Here we have the traditional Islamic statement of the Uthmanic Revision, that point in time where Uthman, prompted, according to this form of the tradition, by others, and by the death of a number of the Qurra (those who knew the Quran by heart), gathered up the Qur’an from various sources and compiled an “authoritative” version. Note that part of the concern was so that the Muslims would not argue over the text of the Qur’an “as Jews and the Christians did before.” This is vitally important (I have often made reference to the same concept in KJV Onlyism: exchanging truth for certainty, an issue I will address in the upcoming series on textual criticism). But note especially the destruction by fire of “all other Qur’anic materials, whether written in fragmentary manuscripts or whole copies.” Given the reference to differing recitations based, clearly, upon different readings in the collections that had already come into existence, we have here evidence of textual variation in the pre-Uthmanic Qur’anic manuscripts. Uthman’s action, then, destroys the very means that could have been used to arrive at a far clearer picture of the original compilation and reading of the Qur’an.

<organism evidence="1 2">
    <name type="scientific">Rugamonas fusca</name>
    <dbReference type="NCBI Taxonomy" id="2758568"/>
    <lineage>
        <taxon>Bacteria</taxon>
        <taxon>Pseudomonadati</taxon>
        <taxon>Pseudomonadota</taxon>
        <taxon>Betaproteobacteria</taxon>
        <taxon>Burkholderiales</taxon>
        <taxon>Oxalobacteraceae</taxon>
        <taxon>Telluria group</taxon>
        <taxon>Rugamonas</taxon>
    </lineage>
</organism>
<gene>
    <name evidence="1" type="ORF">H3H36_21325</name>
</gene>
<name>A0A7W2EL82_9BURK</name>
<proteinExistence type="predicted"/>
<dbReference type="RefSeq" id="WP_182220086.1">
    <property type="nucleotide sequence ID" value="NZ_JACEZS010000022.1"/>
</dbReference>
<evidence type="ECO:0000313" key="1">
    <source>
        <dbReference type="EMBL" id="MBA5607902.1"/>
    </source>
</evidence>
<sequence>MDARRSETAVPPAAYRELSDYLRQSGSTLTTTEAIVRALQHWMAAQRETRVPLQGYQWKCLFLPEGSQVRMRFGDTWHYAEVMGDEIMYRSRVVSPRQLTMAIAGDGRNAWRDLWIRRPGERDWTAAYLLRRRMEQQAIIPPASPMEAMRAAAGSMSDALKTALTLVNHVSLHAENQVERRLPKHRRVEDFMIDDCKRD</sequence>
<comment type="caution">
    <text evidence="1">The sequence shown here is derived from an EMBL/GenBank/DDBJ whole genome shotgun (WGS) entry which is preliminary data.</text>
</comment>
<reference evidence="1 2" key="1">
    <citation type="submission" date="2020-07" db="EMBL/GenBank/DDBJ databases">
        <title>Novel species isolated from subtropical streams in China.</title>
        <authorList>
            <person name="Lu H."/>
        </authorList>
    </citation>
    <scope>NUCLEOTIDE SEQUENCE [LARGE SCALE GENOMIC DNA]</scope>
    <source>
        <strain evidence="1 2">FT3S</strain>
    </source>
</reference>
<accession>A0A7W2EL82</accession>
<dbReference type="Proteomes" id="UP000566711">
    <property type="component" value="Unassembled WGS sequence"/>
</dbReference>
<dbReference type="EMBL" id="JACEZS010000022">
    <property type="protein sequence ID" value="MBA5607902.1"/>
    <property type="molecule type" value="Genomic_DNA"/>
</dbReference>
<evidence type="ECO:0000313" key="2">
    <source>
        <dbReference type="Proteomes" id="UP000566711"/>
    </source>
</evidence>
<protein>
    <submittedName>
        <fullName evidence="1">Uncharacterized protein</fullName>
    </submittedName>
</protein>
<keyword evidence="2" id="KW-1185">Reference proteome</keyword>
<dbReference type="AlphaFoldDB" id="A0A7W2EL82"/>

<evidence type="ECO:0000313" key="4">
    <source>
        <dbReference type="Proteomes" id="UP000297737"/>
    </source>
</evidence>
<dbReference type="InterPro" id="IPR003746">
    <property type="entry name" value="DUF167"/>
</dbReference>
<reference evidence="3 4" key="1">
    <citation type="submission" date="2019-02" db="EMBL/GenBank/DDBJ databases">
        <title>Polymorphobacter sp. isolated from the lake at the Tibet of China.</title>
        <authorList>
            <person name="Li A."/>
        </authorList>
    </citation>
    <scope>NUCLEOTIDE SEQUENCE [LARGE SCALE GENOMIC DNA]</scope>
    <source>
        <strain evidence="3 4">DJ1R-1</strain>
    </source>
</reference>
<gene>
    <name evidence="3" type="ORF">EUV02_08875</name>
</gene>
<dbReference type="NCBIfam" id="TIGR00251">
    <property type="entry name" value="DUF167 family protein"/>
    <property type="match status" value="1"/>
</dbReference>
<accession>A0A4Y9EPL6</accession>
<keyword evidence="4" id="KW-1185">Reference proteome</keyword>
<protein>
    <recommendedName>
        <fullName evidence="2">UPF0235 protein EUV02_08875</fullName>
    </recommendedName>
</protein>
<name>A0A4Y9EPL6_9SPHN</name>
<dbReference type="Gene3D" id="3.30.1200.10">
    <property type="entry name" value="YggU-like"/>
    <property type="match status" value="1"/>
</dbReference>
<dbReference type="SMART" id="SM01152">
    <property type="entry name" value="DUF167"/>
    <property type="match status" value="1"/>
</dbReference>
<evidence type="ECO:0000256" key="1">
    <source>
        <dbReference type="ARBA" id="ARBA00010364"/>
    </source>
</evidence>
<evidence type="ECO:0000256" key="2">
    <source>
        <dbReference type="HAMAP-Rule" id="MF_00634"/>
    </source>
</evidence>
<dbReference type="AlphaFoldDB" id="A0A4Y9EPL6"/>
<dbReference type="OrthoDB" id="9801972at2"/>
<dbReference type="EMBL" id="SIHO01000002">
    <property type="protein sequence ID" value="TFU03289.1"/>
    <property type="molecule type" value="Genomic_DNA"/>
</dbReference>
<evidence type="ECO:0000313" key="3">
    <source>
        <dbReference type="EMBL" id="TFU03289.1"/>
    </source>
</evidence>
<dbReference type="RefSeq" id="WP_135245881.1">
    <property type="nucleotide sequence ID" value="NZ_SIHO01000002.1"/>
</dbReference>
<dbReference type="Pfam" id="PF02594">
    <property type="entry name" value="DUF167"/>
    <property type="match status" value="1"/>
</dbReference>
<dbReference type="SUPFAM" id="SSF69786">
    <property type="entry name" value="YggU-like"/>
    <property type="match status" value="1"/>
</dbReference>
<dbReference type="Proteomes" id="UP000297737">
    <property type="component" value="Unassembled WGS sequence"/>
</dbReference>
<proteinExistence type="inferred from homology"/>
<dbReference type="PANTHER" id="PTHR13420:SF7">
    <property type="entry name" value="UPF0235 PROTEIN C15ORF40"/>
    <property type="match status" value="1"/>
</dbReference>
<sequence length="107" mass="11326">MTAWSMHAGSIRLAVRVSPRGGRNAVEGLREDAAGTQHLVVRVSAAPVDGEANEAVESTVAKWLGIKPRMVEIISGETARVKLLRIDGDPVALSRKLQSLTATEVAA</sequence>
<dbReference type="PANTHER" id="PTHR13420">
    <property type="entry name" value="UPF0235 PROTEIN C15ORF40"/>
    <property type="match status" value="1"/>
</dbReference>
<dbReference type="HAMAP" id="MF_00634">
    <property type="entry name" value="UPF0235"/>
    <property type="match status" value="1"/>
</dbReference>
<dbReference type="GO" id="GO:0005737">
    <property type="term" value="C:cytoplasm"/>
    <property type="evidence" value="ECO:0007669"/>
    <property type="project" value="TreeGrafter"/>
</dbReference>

However, in 1972, fragments of what may well be a pre-Uthmanic compilation of the Qur’an were found in Sana’a, Yemen. The picture above comes from the same manuscript find, specifically, from what is today Surah 5, with part of ayah 60, 61, and part of 62.
   So when you hear someone speaking of the “Uthmanic Revision,” this is what they are referring to. Of course, there is much discussion concerning just how accurate this tradition itself is, and what truly prompted Uthman’s actions, etc. But even from the most conservative Islamic perspective, there is clear evidence of pre-Uthmanic textual variation in the text of the Qur’an.